The gritty mystery and the stirring questions about privilege were what got me hooked, but the developing of Hazel and Stanley’s characters, their growth, and let’s be real, their blatant attraction to each other kept me going! I didn’t want to put this down!

About the Author

Jo Schaffer

Jo Schaffer was born and raised in the California Bay Area in a huge, creative family. She is a YA novelist, speaker, writer at Patheos.com, works in film production and is a Taekwondo black belt.

She’s a founding member of Writers Cubed and co-founder of the Teen Author Boot Camp, one of the largest conferences in the nation for youth ages 13-19. She and a crew of local and international bestselling authors present writing workshops to hundreds of attendees at the Utah-based conference as well as hundreds of others worldwide who view the conference online.

Jo loves being involved in anything that promotes literacy and family. She is passionate about community, travel, books, music, healthy eating, classic films and martial arts. Her brain is always spinning new ideas for books and sometimes she even gets around to blogging.

Jo is a mom of 3 strapping sons living in the beautiful mountains of Utah with a neurotic cat named Hero.

Website| Twitter| Facebook| Tumbler| InstagramGoodreads

Giveaway

 One (1) winner will receive a $25 Amazon Gift Card and a digital copy of Stanley and Hazel by Jo Schaffer (INT)

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Book Review – The Big F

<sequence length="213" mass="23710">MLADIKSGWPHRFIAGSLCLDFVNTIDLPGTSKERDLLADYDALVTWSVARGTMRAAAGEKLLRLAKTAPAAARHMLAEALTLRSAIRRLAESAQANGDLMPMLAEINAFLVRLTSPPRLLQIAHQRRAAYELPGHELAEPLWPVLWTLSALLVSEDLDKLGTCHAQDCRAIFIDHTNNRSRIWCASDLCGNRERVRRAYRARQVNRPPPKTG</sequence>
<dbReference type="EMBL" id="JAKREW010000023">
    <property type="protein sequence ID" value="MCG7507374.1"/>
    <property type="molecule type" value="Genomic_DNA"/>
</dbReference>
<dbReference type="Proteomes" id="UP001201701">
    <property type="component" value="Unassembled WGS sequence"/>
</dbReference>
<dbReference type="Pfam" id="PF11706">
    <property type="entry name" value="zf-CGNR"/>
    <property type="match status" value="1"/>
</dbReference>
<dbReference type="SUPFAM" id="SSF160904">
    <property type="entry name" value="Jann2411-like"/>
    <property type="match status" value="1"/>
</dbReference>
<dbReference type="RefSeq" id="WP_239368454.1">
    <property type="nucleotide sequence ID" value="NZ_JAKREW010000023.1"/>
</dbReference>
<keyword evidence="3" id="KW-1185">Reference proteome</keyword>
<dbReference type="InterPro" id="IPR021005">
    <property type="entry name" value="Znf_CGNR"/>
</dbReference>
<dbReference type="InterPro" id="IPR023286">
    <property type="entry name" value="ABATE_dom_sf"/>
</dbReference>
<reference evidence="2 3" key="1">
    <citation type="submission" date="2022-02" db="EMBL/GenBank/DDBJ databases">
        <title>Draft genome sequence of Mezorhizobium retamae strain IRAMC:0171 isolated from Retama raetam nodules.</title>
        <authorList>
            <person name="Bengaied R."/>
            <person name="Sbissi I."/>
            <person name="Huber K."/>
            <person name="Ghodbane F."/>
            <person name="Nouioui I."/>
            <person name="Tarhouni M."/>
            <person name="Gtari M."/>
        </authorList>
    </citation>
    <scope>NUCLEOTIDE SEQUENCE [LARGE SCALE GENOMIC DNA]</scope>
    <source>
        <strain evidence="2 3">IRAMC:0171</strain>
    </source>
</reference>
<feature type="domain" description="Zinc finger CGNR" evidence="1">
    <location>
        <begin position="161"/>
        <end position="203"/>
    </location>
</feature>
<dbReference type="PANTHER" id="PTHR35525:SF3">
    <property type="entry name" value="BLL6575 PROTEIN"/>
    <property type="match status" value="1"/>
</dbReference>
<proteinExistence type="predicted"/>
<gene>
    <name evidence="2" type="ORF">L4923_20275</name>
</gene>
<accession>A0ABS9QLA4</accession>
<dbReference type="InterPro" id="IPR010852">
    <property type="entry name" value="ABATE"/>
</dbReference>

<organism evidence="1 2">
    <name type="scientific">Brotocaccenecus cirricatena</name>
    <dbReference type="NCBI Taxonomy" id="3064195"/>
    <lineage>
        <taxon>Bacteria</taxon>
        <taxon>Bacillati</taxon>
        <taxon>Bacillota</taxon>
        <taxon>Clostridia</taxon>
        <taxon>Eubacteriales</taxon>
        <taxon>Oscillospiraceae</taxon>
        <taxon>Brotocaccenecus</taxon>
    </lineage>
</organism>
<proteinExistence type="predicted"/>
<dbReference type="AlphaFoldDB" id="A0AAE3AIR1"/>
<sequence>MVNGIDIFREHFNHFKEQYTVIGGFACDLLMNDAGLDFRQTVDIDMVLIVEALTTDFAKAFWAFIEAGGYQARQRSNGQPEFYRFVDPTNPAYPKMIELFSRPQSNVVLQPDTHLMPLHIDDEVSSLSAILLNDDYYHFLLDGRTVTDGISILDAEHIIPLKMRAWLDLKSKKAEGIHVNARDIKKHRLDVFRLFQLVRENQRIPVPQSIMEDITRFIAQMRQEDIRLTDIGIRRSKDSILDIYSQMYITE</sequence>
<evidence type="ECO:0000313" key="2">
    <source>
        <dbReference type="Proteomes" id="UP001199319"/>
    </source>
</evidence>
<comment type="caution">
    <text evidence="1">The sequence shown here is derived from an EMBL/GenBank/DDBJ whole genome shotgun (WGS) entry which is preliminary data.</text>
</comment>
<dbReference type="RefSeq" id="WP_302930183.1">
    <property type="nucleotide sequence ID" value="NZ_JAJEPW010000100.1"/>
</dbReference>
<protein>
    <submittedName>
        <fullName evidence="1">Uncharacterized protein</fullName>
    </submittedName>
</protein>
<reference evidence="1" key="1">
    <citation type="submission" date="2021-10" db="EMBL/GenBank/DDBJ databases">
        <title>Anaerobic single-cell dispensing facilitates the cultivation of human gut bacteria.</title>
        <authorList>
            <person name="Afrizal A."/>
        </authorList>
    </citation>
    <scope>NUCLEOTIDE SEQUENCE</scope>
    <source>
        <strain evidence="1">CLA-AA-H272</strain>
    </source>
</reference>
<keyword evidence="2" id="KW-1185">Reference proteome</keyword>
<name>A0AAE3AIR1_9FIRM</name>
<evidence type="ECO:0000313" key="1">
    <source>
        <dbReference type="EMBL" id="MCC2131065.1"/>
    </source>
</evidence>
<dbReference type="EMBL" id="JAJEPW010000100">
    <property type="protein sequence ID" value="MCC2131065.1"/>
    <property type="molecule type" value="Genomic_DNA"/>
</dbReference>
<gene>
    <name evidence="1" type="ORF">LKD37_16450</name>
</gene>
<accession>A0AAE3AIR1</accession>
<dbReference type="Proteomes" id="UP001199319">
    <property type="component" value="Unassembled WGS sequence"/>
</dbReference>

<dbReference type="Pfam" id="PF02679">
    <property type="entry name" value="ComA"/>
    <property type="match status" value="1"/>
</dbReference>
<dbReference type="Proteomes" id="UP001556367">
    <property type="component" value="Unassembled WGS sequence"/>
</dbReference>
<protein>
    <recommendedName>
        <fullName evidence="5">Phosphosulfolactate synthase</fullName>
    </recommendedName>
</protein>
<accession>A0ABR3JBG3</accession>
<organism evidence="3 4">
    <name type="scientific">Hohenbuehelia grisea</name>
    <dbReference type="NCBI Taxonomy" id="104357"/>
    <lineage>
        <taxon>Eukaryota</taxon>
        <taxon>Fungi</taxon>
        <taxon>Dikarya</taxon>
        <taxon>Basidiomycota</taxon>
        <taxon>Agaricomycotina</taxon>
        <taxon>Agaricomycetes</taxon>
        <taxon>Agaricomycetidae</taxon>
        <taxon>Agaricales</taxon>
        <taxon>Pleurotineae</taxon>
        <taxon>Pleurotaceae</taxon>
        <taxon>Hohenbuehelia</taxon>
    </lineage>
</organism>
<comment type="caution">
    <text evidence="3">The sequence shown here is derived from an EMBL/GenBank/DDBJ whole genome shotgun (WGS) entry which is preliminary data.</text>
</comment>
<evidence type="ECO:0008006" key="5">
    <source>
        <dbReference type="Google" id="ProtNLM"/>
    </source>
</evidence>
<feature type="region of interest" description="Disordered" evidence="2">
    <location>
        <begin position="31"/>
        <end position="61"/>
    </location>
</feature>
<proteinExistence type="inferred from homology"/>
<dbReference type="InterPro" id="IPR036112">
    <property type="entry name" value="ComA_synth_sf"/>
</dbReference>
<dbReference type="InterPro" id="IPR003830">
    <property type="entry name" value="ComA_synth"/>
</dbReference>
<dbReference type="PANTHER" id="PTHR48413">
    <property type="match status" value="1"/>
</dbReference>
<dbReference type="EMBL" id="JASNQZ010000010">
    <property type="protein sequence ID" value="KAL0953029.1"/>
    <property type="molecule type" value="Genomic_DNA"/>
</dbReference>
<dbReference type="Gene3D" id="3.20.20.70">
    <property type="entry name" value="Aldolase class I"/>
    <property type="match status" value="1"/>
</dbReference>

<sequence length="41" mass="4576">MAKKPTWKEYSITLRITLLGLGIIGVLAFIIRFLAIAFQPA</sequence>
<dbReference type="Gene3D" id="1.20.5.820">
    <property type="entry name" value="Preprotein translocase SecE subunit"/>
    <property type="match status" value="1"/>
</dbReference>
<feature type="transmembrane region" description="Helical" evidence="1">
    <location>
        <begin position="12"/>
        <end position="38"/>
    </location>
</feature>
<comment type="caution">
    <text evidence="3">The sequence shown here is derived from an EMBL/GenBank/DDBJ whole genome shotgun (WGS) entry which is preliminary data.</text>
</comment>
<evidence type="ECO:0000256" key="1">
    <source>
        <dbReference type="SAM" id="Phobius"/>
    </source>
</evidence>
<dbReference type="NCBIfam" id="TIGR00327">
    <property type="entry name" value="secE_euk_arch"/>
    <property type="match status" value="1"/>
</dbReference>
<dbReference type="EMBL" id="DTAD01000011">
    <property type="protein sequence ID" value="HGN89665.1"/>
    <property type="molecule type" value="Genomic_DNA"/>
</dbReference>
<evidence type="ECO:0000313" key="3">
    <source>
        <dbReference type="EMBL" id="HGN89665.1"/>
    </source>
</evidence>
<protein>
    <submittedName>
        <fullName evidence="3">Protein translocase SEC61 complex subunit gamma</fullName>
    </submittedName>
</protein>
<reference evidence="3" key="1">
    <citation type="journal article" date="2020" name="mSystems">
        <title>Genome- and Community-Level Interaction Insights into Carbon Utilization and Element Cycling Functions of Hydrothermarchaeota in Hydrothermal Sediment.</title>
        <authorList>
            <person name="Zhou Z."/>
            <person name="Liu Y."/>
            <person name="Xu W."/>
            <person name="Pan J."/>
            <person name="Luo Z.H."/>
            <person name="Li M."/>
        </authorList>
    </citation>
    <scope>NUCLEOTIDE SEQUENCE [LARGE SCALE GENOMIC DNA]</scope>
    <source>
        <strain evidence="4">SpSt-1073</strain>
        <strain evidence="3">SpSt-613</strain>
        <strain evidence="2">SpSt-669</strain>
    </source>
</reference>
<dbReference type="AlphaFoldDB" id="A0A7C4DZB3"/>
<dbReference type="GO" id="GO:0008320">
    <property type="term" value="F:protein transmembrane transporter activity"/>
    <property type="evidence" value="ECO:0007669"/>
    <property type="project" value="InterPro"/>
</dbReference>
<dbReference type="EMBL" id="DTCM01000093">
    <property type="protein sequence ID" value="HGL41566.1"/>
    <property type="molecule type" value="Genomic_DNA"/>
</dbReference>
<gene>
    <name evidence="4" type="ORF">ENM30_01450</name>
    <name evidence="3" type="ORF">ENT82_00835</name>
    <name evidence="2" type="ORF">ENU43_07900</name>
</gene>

Title: The Big F
Author: Maggie Ann Martin
Published: August 2017
Genre: Contemporary, Young Adult

Rating: 3 stars
Cover: It’s Okay

TBF

Synopsis:

Danielle effed up. Big time.

Danielle’s plans for the future were pretty easy to figure out… until she failed senior English and her single college application was denied. Suddenly she’s in hot water with very few options, because honestly who applies to a safety school when their mom is a semi-famous “college psychic”?!

Determined to get her life back on track, Danielle enrolls in her hometown community college with a plan: pass her English class and get back into Ohio State and her mother’s good graces. Romance isn’t on her radar… until she reconnects with her childhood crush and golden-boy-next-door, Luke.

Between family drama, first love and finding her own way, Danielle can’t help but feel a little overwhelmed. Thankfully she has her friendship with the snarky and frustratingly attractive Porter, her coworker at the campus bookstore, to push her to experience new things and help keep her afloat.

One thing’s for sure: This time, failure’s not an option.

“Sometimes your heart makes a shit show out of what you think you want” (Chapter 19)

I am extremely grateful to Xpresso Book ToursMaggie Ann Martin, and Swoon Reads for a free advanced reader’s copy in return for an honest review. Head over here to follow the rest of the tour.

The Big F starts off with Danielle and her parent’s plan for her life being completely derailed because of an F she got in a class she “had no business taking.” Her dream college aspirations went clear out the window and she was left with the pieces of her life, trying to figure out how to put them together again. Her mom, being a “college psychic,” did not take this failure well, causing she and Danielle to spend most of the book trying to avoid the wall of tension that gets taller every day. Much of the plot takes a look at how one person’s life can be affected by a single failure–not even just a failure. The themes look at how one little change in someone’s plan can provide a whole world of opportunities unavailable before. Danielle decides to take an english class at her local community college in order to be readmitted into her dream 4-year school. Because of this simple detour in her life plan, she was able to be reconnected with her old crush, Luke, she got a job at the campus bookstore and became close friends with her coworker and Luke’s roommate, Porter, and she learned more about who she is and what she is passionate about.